1. They worship devils, and idols of gold, and silver, and brass, and stone, and of wood. The word τα δαιpôrod, in the original, should not be rendered devils, which does not convey the same idea to an English reader; and as we have no appropriate word in our language, better adapted to express that idea, the word demon might have remained. This expression in Holy Scripture always refers to Pagan idolatry, 1 Cor. x. 20. 21. because the first Church of Christ knew nothing of image-worship; the Revelation excepted, in which also Christians are accused of this irrational worship of demons. But as the text before us distinguishes between the worship of demons, and the worship of idols, I would consider the first as referring to Pagans, and the last to Christians. Demons are imaginary deities, who once were mortals of renown on earth,
such as heroes, inventors of arts and sciences, or who had otherwise been a blessing to cities, countries, tribes, or nacions in their time. These after death the Heathens worshipped as Deities, and mediators between the superior Gods and men, under the title of demons. 1 Tim. iv. 1. Acts xvii. 18. All the nations of Asia were worshippers of demons, except the Mahomedans and Persians,, which last adore God under the emblem of fire, and the sun. It is worthy of remark, that the instruments of this woe, were not properly worshippers of demons, though they otherwise have been guilty of many crimes; and, to the eternal shame of idolatrous Christians, are most inveterate enemies to the worship of images and saints, to this day.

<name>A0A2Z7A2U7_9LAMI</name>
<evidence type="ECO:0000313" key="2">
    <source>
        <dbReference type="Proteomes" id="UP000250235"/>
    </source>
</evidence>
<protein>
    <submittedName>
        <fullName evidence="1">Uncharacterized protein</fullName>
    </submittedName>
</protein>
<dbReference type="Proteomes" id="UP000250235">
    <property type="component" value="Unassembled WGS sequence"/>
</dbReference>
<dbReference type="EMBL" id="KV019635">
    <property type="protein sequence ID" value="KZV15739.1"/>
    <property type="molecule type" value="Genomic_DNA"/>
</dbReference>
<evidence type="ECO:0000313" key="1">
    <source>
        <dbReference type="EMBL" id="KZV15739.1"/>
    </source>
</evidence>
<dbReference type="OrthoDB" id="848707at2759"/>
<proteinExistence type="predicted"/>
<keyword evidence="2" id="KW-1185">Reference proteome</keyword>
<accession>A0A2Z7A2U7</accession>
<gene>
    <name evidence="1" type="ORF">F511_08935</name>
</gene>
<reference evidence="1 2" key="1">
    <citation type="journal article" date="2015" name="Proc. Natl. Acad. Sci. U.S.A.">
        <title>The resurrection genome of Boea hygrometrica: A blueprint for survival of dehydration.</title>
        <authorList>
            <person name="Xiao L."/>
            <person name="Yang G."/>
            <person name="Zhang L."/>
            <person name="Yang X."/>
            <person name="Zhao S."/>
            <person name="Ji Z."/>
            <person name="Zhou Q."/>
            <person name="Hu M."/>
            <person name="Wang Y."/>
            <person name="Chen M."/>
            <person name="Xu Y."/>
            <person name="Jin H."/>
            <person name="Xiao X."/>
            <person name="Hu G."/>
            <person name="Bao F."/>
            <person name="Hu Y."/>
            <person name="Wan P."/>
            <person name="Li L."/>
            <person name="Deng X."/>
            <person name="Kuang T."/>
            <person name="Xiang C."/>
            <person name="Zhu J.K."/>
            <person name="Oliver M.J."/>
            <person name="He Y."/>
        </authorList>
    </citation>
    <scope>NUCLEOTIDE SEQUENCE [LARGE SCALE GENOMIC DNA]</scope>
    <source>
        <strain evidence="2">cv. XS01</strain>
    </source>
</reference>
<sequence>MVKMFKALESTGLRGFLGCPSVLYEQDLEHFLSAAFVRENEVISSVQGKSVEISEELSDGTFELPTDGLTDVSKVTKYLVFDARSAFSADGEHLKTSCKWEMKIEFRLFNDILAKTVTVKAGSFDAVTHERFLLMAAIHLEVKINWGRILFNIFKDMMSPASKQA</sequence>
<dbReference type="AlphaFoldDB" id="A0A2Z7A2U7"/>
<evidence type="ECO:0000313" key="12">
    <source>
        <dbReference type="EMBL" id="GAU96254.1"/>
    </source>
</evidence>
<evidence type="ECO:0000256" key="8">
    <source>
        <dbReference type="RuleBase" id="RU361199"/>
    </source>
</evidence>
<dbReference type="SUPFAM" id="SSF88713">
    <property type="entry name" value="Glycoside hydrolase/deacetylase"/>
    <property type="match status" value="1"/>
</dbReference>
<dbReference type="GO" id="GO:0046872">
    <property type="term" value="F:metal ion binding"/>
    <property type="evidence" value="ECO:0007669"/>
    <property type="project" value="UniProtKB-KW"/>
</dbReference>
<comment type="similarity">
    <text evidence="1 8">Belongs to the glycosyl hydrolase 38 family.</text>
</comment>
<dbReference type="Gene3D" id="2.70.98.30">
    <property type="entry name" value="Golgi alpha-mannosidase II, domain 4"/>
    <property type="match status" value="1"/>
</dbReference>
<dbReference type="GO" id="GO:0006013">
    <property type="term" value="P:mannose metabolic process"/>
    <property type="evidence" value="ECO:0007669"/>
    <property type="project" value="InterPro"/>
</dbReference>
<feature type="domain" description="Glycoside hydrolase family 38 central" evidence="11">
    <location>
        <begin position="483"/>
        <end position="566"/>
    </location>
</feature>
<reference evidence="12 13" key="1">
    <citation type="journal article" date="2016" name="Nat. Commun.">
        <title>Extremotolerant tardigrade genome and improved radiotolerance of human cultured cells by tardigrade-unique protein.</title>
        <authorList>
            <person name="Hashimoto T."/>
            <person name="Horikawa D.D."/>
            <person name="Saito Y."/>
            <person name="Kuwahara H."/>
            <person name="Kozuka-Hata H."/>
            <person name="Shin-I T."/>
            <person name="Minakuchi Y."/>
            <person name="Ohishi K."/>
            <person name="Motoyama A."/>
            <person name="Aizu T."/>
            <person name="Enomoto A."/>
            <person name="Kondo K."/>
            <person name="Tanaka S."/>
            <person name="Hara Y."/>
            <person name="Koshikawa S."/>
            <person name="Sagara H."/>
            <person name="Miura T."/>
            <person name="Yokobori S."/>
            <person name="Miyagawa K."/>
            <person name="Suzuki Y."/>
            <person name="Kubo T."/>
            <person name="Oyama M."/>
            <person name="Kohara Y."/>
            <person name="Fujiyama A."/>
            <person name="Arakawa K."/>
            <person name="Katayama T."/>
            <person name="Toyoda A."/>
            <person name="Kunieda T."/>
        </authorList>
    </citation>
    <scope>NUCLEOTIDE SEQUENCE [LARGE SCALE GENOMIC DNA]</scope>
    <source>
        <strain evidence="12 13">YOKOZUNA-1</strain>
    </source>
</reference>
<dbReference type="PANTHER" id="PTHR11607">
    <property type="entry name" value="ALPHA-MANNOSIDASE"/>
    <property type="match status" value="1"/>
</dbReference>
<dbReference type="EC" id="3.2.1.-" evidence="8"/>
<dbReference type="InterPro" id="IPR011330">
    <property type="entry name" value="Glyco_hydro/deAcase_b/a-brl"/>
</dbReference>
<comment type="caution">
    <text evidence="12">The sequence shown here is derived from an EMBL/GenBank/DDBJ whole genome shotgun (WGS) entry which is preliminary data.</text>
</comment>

II. They worship idols of gold, and silver, and brass, and stone, and of wood. These words evidently allude to image worship, and to that stupid veneration for the bones and carcasses of saints, which was first begun in Greece, about the year 590. After a terrible flame of controversy, attended with such fatal cousequences to religion and government, both in the Eastern and Western part of the empire, this idolatrous worship was firmly established by two councils assembled at Constantinople, in the years 863 and 871. Since that time, this superstitious phrenzy became universal in the Greek Church; and that deluded people, to express their most signal approbation of the frenetic enthusiasm of this council for the introduction of this species of gross idolatry, have instituted the feast of orthodoxy, as an anniversary festival to commemorate this decree. The abettors of image worship were also triumphant in the Romish Church, loud and powerful as the testimony of European Christians has been against it, since the time of Charlemagne ; wherefore the third woe is suffered to fall on them with equal severity, and during a much longer period of time.
III. They are also charged with murders, sorceries, fornication and theftse Murders of the saints and martyrs